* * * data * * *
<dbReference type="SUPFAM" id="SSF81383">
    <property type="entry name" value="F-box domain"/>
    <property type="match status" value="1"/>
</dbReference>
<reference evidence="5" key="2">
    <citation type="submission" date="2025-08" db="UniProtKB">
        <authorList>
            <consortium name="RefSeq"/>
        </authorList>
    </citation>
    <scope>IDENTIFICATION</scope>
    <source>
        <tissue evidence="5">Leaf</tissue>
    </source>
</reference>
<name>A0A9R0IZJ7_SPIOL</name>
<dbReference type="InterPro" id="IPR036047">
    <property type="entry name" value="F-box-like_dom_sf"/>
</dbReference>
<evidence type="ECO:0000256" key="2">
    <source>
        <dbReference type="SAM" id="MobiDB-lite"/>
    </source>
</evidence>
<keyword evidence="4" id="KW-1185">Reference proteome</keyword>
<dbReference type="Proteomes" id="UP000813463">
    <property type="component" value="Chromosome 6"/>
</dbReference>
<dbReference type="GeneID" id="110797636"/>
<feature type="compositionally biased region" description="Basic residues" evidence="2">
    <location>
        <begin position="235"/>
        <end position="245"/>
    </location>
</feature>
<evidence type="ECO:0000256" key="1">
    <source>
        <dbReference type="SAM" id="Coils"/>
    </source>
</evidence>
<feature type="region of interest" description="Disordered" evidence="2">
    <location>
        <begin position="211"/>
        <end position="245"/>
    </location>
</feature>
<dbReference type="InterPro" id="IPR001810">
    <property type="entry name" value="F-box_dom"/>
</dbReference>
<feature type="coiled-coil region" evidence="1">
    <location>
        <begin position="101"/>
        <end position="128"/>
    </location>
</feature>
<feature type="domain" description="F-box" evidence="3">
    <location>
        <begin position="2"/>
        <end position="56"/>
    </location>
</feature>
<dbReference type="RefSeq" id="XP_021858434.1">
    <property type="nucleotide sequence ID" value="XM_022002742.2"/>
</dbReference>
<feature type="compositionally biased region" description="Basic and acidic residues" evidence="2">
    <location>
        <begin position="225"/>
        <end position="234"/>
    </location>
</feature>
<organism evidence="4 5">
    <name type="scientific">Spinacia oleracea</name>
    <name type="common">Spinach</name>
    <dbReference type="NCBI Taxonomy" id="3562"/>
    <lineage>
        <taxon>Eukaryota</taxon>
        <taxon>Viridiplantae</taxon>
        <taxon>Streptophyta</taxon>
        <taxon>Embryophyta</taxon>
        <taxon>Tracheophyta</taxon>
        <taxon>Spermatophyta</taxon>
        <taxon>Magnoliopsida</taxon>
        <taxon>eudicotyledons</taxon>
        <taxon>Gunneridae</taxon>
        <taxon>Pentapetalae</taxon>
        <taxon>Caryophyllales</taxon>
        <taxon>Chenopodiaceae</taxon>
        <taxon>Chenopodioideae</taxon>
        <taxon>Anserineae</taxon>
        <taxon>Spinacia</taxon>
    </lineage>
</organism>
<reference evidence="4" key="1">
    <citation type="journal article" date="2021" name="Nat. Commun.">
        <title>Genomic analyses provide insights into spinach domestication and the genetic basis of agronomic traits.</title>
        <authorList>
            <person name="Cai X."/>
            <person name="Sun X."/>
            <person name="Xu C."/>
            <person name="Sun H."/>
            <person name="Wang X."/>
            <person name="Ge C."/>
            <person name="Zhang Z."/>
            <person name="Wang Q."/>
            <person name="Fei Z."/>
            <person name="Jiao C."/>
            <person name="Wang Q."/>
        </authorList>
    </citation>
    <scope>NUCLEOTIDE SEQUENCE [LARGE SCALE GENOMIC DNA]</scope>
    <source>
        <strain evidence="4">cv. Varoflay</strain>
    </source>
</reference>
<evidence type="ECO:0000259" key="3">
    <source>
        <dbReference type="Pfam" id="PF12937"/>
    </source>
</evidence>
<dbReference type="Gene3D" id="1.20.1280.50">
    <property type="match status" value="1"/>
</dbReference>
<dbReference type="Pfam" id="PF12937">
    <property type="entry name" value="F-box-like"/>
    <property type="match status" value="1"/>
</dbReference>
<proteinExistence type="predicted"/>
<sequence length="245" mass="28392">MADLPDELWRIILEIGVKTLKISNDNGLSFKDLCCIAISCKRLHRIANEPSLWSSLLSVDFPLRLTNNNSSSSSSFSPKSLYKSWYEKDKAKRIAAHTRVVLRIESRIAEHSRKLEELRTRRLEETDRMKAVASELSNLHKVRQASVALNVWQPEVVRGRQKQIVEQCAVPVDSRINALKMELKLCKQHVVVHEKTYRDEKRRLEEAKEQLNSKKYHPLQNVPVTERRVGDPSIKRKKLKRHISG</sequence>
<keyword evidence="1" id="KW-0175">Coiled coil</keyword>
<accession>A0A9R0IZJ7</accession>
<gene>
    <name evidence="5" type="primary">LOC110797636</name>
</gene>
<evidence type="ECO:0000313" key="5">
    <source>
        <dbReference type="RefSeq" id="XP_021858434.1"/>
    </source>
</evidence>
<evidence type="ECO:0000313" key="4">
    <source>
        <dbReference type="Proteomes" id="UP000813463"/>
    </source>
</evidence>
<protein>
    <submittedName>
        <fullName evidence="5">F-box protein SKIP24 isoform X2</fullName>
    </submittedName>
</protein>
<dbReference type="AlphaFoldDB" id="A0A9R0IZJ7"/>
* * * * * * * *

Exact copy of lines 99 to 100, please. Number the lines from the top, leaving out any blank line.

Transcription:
            <person name="Xu C."/>
            <person name="Sun H."/>